On September 16, 2022, the White House released a Fact Sheet outlining the “First-Ever Comprehensive Framework for Responsible Development of Digital Assets.” The framework addresses various topics related to both domestic and international U.S. digital assets (i.e., cryptocurrency, stablecoin, and central bank digital currency (CBDC)) development, including: protecting consumers, investors, and businesses; promoting access to safe, affordable financial services; fostering financial stability; advancing responsible innovation; reinforcing U.S. global financial leadership and competitiveness; fighting illicit finance; and exploring a U.S. CBDC.

The framework was developed pursuant to the Biden Administration’s March 9, 2022, Executive Order, “Ensuring Responsible Development of Digital Assets”, which required numerous federal agencies to submit reports and evaluations on digital assets regulation and administration. As noted in the Fact Sheet, nine federal agency reports were submitted responding to the Executive Order, and together “they articulate a clear framework for responsible digital asset development and pave the way for further action at home and abroad.” On the same day the Fact Sheet was published, Treasury released three of the referenced reports, which, respectively, address Sections 4, 5, and 7 of the Executive Order.

The framework and reports “call on agencies to promote innovation by kickstarting private-sector research and development and helping cutting-edge U.S. firms find footholds in global markets[,]” and “call for measures to mitigate the downside risks, like increased enforcement of existing laws and the creation of commonsense efficiency standards for cryptocurrency mining.” They also recognize “the potential benefits and risks” of a U.S. CBDC, discuss the relationship between digital assets and the Federal Reserve’s planned FedNow system (which will facilitate “instantaneous, 24/7 interbank clearing”) and “encourage the Federal Reserve to continue its ongoing CBDC research, experimentation, and evaluation.”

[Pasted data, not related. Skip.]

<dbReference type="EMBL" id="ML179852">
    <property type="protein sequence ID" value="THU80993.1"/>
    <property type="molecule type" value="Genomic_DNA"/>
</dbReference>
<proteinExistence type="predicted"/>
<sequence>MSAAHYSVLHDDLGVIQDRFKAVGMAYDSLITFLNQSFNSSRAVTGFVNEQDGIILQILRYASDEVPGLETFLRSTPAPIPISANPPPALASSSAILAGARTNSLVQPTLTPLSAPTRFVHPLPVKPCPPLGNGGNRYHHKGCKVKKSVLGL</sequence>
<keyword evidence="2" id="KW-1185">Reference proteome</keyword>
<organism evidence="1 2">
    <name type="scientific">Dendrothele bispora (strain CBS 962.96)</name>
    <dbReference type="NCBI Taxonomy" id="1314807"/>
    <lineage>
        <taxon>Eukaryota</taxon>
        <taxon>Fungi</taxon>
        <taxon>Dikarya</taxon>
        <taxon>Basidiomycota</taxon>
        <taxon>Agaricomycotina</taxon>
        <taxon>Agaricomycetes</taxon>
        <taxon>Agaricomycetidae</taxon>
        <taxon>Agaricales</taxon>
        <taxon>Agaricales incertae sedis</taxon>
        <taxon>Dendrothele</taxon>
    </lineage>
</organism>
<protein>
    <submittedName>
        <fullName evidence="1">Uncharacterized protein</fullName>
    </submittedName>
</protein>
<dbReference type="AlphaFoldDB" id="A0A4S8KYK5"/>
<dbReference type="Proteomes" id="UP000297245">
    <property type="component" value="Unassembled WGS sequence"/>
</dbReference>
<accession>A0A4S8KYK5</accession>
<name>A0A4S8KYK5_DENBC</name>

The framework notes that, in addition to and separate from developing the required reports, federal agencies and the Administration have “worked to protect consumers and ensure fair play in digital assets markets by issuing guidance, increasing enforcement resources, and aggressively pursuing fraudulent actors.”

The framework and reports, just as with the Executive Order that called for their creation, will play a significant role in shaping U.S. digital assets development. That said, both acknowledge that U.S. digital assets regulation development is an ongoing and iterative process that will continuously be shaped by public input as well as federal agency and legislative action.